Here is a look at what startups are hoping the government will do.

Short-term testing along with long-term goals

The government's plans are so long term that startups are not able to see immediate outcomes of these initiatives. Ankur Warikoo, founder of nearbuy, says the government might benefit from thinking like entrepreneurs do, "Operate on a minimum viable plan. Before committing to lofty goals, try the idea in a bare minimum fashion. No frills. No promises. Just pure execution to gather feedback on how the program operates."

He cites the example of a recently launched plan under the NITI Aayog which plans to set up thousands of labs across schools, to foster innovation and entrepreneurship amongst school students. "It is commendable on the part of the government. But to ensure that it doesn't just remain a grand plan, let's go ahead and see the impact of this intervention on a few schools, in a controlled environment. If the results show promise, then keep building on it. Ironically, the government seems to be in a hurry to implement such ideas (a marked change from the previous administration) but needs to maintain realism of execution. The initiation of programs should not call for celebration. The achievement of such programs should."

Transparency and constant two-way communication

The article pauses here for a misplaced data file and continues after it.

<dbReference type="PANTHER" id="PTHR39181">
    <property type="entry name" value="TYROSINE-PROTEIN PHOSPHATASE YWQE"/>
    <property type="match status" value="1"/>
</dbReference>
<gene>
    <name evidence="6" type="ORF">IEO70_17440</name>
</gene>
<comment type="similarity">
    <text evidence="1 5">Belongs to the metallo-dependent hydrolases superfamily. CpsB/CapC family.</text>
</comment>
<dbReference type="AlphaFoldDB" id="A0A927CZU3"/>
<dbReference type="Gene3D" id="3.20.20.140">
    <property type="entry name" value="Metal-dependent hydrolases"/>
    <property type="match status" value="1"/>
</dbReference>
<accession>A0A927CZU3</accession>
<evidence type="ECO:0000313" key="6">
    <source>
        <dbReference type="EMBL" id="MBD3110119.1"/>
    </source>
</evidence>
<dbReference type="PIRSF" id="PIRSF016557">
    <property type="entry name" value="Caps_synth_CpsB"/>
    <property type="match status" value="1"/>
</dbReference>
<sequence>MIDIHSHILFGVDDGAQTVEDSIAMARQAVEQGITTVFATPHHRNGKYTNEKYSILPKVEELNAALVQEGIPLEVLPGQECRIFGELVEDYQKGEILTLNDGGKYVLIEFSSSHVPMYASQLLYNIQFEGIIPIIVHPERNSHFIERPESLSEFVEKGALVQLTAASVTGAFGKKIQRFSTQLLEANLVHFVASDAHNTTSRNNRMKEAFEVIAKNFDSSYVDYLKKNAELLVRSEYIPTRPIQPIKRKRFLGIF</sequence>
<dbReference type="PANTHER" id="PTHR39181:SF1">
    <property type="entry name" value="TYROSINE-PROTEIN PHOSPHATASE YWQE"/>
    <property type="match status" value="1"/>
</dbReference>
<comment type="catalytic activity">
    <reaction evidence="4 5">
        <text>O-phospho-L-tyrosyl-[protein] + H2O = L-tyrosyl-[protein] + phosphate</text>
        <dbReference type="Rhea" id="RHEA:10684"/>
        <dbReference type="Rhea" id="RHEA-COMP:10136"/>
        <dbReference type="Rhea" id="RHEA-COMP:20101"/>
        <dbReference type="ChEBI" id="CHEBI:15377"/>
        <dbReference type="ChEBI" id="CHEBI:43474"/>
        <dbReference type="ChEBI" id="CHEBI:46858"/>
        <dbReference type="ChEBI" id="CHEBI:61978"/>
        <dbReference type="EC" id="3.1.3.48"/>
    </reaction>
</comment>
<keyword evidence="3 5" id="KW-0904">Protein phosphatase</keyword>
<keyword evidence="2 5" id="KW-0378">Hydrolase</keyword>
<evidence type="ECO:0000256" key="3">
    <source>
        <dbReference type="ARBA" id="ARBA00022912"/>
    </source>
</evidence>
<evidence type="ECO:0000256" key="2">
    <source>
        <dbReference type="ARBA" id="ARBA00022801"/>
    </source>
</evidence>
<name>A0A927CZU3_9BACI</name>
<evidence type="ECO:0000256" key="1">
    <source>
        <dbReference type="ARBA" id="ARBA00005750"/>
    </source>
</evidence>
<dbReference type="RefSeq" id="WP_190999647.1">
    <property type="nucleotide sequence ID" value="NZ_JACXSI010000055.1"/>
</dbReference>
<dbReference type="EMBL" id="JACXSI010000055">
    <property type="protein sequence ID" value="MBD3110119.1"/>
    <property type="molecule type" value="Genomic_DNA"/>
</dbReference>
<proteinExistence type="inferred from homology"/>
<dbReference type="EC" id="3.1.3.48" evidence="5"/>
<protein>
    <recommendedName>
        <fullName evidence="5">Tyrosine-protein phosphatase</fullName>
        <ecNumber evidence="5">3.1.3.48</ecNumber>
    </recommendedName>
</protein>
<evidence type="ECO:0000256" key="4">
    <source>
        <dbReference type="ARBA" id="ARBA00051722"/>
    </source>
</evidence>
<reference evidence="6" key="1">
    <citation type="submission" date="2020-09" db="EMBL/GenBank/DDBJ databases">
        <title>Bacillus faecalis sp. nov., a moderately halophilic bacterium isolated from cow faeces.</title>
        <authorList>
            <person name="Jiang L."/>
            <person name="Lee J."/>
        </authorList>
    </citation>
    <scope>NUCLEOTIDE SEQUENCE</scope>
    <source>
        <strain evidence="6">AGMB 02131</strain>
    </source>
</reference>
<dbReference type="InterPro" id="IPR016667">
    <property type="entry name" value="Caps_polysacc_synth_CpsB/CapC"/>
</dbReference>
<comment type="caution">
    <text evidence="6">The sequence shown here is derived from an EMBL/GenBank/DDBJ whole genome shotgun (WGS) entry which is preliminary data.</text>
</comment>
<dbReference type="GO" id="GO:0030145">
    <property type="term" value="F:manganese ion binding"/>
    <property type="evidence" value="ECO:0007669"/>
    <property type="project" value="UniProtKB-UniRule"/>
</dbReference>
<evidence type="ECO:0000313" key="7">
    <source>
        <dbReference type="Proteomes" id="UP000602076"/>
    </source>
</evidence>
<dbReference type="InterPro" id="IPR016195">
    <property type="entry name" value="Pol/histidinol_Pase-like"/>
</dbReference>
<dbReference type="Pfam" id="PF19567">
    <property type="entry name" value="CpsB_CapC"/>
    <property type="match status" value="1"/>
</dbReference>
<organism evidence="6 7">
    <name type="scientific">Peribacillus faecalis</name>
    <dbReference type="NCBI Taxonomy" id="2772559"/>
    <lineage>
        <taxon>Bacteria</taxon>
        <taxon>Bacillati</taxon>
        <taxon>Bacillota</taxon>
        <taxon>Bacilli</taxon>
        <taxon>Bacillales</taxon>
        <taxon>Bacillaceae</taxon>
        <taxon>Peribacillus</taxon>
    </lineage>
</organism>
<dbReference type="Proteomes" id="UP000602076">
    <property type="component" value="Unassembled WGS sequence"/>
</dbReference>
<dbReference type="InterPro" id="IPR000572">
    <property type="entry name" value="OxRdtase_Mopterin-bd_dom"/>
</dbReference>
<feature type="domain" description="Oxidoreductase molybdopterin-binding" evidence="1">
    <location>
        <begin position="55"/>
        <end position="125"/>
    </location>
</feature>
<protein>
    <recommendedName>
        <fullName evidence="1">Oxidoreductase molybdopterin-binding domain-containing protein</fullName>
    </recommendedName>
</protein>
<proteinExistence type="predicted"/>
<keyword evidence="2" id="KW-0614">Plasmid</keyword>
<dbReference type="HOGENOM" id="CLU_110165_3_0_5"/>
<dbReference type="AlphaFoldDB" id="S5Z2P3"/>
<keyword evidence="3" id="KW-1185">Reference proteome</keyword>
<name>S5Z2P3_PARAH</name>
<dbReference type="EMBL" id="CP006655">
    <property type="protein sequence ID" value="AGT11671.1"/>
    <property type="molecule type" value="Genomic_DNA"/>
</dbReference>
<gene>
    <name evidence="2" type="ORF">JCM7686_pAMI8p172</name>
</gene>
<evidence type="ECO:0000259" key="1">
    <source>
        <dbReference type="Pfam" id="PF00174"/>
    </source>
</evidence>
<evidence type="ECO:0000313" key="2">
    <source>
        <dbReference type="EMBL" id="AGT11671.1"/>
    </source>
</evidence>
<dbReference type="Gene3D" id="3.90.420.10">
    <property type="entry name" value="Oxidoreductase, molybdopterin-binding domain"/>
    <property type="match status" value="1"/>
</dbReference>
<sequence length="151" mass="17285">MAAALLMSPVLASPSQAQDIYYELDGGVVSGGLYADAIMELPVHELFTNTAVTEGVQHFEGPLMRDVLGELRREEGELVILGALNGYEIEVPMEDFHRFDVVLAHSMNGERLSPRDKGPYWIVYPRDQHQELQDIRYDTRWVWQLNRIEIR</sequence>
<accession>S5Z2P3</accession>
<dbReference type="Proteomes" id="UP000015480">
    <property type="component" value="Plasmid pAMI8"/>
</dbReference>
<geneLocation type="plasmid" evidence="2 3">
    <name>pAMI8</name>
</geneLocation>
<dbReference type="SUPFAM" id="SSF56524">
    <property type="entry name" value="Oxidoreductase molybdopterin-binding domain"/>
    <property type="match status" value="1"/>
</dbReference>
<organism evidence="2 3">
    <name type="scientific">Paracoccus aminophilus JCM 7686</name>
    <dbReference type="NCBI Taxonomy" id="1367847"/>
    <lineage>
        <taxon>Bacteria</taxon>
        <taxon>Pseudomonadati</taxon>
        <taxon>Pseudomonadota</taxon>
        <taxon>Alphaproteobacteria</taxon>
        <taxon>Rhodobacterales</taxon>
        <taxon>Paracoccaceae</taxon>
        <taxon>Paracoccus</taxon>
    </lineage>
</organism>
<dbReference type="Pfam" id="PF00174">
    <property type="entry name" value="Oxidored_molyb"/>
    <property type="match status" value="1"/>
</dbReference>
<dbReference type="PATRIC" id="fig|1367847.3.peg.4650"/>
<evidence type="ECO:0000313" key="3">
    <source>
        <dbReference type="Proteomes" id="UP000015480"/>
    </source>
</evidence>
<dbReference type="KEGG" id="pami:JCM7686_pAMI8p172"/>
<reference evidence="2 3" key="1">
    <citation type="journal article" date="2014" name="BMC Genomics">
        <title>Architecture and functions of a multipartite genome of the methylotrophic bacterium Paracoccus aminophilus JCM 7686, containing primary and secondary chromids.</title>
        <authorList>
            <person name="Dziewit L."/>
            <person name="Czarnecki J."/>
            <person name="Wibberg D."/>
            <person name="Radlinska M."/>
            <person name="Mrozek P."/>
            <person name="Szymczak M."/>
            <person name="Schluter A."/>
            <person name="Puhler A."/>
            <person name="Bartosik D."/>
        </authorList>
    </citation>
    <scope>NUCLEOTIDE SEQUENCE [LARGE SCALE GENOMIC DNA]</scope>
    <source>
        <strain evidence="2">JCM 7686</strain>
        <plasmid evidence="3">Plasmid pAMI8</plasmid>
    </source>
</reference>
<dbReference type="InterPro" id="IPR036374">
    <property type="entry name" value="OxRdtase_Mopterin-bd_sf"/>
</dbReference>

Funding is the biggest problem with startups and there is no clarity in terms of how these funds are being deployed by the government. Arpit Agarwal, principal, Blume Ventures who works on the investor side with early-stage startups says, "Even after more than a year of launching the Startup India initiative, the startup creation process remains similarly challenged and the pace of funding remains slow." Despite having all the right intentions and talent working on the proposals, the government is unable to take Startup India to all the nook and corners of our country.

Announcing funds of 10k crore and other such big words without any impact or way to access those funds seems like a black box for now. Soumit Saha, co-founder, Dino

Of the ₹10,000 crore fund, only 623 crores has been put into venture capital funds which can be further invested into startups. Arvind Jha, who is a Startup India-certified entrepreneur suggests that a transparent system through which startups know that in which all companies have these ₹623 crore been infused till now will help. Perhaps a structured communication channel where startups meet regularly to solve problems or a quarterly transparent report on development and deployment of these funds will be useful. This could solve problems for entrepreneurs like Soumit Saha, co-founder, Dino who feels, "Announcing funds of 10k crore and other such big words without any impact or way to access those funds seems like a black box for now. I'm not even sure who is on the panel for the allocation of these funds, and how does one even start to think about accessing that money."